The talent that made Roger Federer great (and Nick Kyrgios not)

What role does character and mental toughness play?
Big 4 at the Laver Cup 2022
Big 4 at the Laver Cup 2022 / Julian Finney/GettyImages

Recently, Roger Federer spoke about his definition of talent in tennis in his speech at Dartmouth. It made me wonder what are the most important characteristics of a talented player. Is it only about the technique or maybe the ability to constantly improve, willpower, intelligence, perseverance, etc. also counts as a 'talent'? The usual, and mainly correct definition of talent is something you're born with, something that can't be taught. It's not hard work or determination. But talent is not limited to this.

Talent is the ability to own all of the strokes of tennis and being able to create things on the court by using angles, varying effects, lengths, pace, redirecting the ball, being at ease at the net, and moving fluidly around the court. But before any of that can be accomplished physically, one must first possess the vision that those shots are an option under various circumstances. One must be able to see the shot before it is hit.

And that requires a particular understanding of the geometry of tennis. Without the vision, there can be no ensuing action. And so the vision can be considered one of the elements that make up talent.

What are the traits that a great tennis player must have?

In tennis one component of talent is hand-eye coordination which translates in tennis as "touch" but also timing. Timing is huge in tennis. Talent is also, maybe, court sense or court instincts - The very thing no amount of practice can fix. Knowing where the other player is without looking, knowing where their ball is going, and what kind of angles are available at any given moment. The ability within split fractions of a second to know what to hit, how to hit, and where to hit.

While Roger Federer is probably more naturally talented than Novak Djokovic, to call Djokovic not talented would be a massive stretch. He has flawless technique from both sides, especially on his backhand side - immaculate timing, insane hand-eye coordination, etc. He obviously is a huge hard worker, but he most certainly has a talent, that 99.5 percent of players don't have.

A similar thing would even apply to someone like Andy Murray. There are tons of very solid baseliners in the men's top 100, they can try to emulate how Djokovic plays, and practice rallies for hours, and days, but they'll still never be close to reaching his level or his efficiency.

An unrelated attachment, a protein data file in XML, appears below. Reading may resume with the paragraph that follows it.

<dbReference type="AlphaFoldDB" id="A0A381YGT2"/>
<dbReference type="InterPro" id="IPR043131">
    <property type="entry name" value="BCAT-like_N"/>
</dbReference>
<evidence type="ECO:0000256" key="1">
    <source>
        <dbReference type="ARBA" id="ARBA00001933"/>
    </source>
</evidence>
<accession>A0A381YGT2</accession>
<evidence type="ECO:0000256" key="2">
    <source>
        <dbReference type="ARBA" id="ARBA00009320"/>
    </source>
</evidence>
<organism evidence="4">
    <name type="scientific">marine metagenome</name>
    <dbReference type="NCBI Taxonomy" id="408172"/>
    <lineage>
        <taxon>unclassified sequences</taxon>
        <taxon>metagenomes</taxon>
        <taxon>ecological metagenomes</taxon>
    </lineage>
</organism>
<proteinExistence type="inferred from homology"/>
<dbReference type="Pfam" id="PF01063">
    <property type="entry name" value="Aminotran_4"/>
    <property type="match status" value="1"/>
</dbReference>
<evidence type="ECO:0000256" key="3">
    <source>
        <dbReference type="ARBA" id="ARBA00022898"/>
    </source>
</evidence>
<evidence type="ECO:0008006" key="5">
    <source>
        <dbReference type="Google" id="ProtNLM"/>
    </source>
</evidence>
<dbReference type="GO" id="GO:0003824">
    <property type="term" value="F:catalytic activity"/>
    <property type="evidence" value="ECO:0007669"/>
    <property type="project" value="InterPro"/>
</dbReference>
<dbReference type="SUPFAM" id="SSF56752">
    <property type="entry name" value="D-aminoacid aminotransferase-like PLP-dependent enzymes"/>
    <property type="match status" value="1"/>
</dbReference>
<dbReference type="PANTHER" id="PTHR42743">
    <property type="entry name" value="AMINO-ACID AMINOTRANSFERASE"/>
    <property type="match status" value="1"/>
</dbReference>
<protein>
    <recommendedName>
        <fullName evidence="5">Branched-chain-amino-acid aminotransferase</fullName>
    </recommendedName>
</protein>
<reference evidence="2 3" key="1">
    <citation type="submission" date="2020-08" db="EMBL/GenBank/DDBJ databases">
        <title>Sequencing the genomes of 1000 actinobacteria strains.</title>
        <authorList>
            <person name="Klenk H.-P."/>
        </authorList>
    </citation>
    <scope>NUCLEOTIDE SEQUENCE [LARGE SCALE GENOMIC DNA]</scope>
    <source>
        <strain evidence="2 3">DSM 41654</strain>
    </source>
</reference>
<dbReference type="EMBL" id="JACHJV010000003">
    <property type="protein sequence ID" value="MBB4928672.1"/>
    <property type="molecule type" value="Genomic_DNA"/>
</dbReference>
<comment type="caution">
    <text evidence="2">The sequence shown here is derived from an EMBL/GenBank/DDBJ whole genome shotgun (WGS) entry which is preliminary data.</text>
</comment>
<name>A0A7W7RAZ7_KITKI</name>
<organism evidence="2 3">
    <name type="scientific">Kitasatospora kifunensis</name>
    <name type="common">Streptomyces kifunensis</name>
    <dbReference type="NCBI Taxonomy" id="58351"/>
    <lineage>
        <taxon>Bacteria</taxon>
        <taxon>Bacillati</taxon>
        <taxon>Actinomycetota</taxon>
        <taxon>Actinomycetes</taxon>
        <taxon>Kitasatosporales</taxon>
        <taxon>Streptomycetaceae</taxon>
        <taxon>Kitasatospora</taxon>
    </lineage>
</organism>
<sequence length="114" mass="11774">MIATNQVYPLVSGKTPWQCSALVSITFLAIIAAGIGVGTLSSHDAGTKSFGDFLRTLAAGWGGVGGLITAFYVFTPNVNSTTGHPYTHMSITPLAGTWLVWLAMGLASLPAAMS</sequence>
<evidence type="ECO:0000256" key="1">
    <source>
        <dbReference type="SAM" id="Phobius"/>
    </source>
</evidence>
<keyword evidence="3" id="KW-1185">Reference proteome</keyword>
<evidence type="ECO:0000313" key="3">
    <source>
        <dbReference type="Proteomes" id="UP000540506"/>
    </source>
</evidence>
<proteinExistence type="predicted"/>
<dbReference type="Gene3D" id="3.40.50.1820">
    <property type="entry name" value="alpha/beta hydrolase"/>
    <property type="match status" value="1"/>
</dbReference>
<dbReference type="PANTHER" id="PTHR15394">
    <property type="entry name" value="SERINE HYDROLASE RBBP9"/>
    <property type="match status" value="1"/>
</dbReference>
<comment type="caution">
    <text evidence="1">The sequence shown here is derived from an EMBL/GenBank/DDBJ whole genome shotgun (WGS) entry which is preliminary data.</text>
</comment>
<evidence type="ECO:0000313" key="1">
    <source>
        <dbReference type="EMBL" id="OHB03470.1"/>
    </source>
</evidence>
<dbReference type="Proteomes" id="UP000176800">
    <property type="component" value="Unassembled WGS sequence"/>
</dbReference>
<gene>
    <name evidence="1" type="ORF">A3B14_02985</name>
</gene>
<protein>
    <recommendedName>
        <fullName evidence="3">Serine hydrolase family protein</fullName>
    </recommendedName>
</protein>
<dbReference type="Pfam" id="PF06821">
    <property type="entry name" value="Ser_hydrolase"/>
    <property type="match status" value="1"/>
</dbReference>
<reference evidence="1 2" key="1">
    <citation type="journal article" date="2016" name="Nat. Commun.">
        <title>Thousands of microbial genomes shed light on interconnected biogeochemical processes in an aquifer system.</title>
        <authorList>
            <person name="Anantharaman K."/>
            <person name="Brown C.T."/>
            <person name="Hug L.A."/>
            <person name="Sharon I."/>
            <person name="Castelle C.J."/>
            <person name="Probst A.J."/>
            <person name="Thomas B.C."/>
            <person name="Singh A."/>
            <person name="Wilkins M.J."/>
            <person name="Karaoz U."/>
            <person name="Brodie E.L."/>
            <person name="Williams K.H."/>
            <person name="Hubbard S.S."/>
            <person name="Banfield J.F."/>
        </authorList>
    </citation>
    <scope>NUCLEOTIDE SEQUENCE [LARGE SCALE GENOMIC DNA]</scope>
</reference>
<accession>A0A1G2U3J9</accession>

'Talent' and 'Character' are indispensable but separate

There are two, equally indispensable, components for anybody on a road to high achievement: talent and character. Talent in tennis has two components as well: the first one, I would call it “motoric” (the quality of your movement and bodily coordination fall into this category; the ability to be an excellent shot maker follows from it), and the other one I would call “mental” (ability to see the court, to read the opponent, to quickly make the right decision, ability to stay focused for hours).

Perseverance, exceptional work ethic, exceptional levels of motivation, moral compass, ability to work till one drops, and, most importantly, one’s desire and ability to overcome difficulties no matter how frustrating they may be - this is all ‘character’, not ‘talent’. There are lots and lots of talented teenagers. Only very few reach the stars because both talent and character are indispensable.

Nick Kyrgios is the perfect example of having the talent but not the character. Kyrgios has immense talent or at least the first component of it but as strong as his physical ability is, his psychological elements are among the weakest. The result, as we all are aware, is that he has not come close to living up to his (physical) potential.

Mentality: An underrated aspect of tennis talent

The starting point is always the brain - always the psychological approach. And so possessing the ability to view and interpret things psychologically in the manner that allows you to perform at your best physically is certainly a talent in itself, and cannot be separated from pure physical talent because the two are always, always intertwined.

You could have all the physical talent in the world but if you don't have the correct mindset and confidence, you will never be at the very top. A player must possess the proper mentality to hit a shot in order to hit it. The psychological aspect greatly influences the physical action. Federer in his commencement speech said: "Most of the time it's not having a gift, it's about having grit."

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When we see players getting nervous in certain situations, and their physical strokes being greatly affected by this (almost always in a negative way). This is because the brain, or brain signals - is what controls physical movements. And when a player is nervous, it often acts as a sort of paralysis to physical movement.

That's why it's often referred to as being "tight" because it feels like your muscles tighten up, thus restricting free, fluid movement, and resulting in flawed physical performance. It also works in the other direction - that when you are confident and playing free, you feel loose and your physical movements are fluid and unhindered.

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